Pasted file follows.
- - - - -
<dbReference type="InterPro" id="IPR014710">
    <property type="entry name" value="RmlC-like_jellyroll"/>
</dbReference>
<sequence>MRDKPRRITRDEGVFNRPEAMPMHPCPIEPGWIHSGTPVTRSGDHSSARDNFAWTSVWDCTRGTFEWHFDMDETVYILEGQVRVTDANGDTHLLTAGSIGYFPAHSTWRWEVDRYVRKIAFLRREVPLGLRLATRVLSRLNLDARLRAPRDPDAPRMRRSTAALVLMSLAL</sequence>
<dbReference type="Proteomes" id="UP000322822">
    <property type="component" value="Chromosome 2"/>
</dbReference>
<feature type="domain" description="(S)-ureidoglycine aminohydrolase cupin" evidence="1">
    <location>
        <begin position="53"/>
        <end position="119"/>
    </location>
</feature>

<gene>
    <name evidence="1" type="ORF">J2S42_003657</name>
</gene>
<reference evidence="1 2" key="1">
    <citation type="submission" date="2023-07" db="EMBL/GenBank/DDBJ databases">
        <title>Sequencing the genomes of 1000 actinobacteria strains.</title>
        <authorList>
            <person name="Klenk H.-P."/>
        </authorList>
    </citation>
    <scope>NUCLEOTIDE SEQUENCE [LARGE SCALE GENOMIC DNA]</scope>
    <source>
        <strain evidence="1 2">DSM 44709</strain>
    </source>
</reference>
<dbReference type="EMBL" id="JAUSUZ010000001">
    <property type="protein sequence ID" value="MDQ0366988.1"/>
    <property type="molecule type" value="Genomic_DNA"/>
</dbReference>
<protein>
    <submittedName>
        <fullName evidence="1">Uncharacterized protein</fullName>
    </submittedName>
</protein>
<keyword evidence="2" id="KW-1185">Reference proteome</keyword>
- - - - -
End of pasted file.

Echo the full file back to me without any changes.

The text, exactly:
<dbReference type="InterPro" id="IPR014710">
    <property type="entry name" value="RmlC-like_jellyroll"/>
</dbReference>
<sequence>MRDKPRRITRDEGVFNRPEAMPMHPCPIEPGWIHSGTPVTRSGDHSSARDNFAWTSVWDCTRGTFEWHFDMDETVYILEGQVRVTDANGDTHLLTAGSIGYFPAHSTWRWEVDRYVRKIAFLRREVPLGLRLATRVLSRLNLDARLRAPRDPDAPRMRRSTAALVLMSLAL</sequence>
<dbReference type="Proteomes" id="UP000322822">
    <property type="component" value="Chromosome 2"/>
</dbReference>
<feature type="domain" description="(S)-ureidoglycine aminohydrolase cupin" evidence="1">
    <location>
        <begin position="53"/>
        <end position="119"/>
    </location>
</feature>

<gene>
    <name evidence="1" type="ORF">J2S42_003657</name>
</gene>
<reference evidence="1 2" key="1">
    <citation type="submission" date="2023-07" db="EMBL/GenBank/DDBJ databases">
        <title>Sequencing the genomes of 1000 actinobacteria strains.</title>
        <authorList>
            <person name="Klenk H.-P."/>
        </authorList>
    </citation>
    <scope>NUCLEOTIDE SEQUENCE [LARGE SCALE GENOMIC DNA]</scope>
    <source>
        <strain evidence="1 2">DSM 44709</strain>
    </source>
</reference>
<dbReference type="EMBL" id="JAUSUZ010000001">
    <property type="protein sequence ID" value="MDQ0366988.1"/>
    <property type="molecule type" value="Genomic_DNA"/>
</dbReference>
<protein>
    <submittedName>
        <fullName evidence="1">Uncharacterized protein</fullName>
    </submittedName>
</protein>
<keyword evidence="2" id="KW-1185">Reference proteome</keyword>